2013 OECD Economic Surveys: Iceland 2013

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OECD's 2013 Economic Survey of Iceland examines recent economic developments, policies and prospects. It includes a special feature on reinforcing the public debt reduction strategy.

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Promoting effective monetary policy and financial stability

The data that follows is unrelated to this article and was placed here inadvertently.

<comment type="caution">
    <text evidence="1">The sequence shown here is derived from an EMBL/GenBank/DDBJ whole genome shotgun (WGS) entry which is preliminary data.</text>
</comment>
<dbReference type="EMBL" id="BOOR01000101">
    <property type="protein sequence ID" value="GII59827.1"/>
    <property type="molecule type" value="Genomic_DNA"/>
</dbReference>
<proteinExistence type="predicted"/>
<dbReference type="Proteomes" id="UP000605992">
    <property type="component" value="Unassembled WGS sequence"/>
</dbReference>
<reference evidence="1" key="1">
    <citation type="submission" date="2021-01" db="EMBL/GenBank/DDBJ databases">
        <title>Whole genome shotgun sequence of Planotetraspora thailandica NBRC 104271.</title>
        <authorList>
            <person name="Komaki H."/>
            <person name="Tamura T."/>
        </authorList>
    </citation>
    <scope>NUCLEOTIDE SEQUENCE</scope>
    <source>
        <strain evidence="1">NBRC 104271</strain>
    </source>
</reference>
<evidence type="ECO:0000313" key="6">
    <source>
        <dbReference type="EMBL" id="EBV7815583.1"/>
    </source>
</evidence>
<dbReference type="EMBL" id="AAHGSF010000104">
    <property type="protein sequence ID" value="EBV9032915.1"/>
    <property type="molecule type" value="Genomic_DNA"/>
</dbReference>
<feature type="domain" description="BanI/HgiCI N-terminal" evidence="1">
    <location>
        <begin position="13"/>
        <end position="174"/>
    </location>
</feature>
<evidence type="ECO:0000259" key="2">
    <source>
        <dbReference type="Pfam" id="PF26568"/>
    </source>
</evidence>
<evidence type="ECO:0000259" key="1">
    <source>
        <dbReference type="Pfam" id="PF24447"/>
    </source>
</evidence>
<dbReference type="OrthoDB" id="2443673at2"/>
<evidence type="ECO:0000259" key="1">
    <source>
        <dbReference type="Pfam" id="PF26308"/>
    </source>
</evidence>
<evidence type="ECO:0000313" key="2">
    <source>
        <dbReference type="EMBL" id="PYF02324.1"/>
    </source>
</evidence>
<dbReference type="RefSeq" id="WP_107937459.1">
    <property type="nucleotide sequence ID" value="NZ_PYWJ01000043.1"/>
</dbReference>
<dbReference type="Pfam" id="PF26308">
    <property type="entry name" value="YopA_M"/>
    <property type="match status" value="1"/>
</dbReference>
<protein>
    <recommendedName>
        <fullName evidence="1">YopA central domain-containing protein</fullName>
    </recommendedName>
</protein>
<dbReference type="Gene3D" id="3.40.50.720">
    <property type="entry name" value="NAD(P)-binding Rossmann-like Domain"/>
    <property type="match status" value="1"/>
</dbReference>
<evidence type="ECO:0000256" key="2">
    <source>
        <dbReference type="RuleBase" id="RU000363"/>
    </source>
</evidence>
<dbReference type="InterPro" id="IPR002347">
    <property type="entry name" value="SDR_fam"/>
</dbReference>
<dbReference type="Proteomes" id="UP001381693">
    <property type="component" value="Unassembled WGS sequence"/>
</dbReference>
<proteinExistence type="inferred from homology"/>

Like other small, open economies with independent currencies, Iceland has long struggled with balancing its policy objectives within the context of the impossible trinity – exchange rate stability, monetary independence and capital mobility. Even after the move to inflation targeting, monetary policy failed to stave off the over-heating economy in the run-up to the 2008 crisis, and weak financial regulation enabled the destabilising expansion of the banking system. The subsequent fall in the exchange rate caused great pain for Icelandic households and businesses, but also has paved the way for Iceland to work its way out of the recession. The restrictions on capital outflows helped Iceland to regain exchange-rate stability during the crisis, but they risk causing distortions, and ensuring their orderly removal will be Iceland’s key policy challenge in the years ahead. When capital mobility is restored, sound monetary policy and prudential supervision and regulation will be essential. Policies to reduce exchange rate volatility may help anchor inflation expectations, but their scope is limited. Strong prudential supervision and regulation are instrumental for enhancing financial stability and, by discouraging the build-up of financial imbalances, macro-prudential policies hold some promise of augmenting the effectiveness of traditional monetary and fiscal policies.

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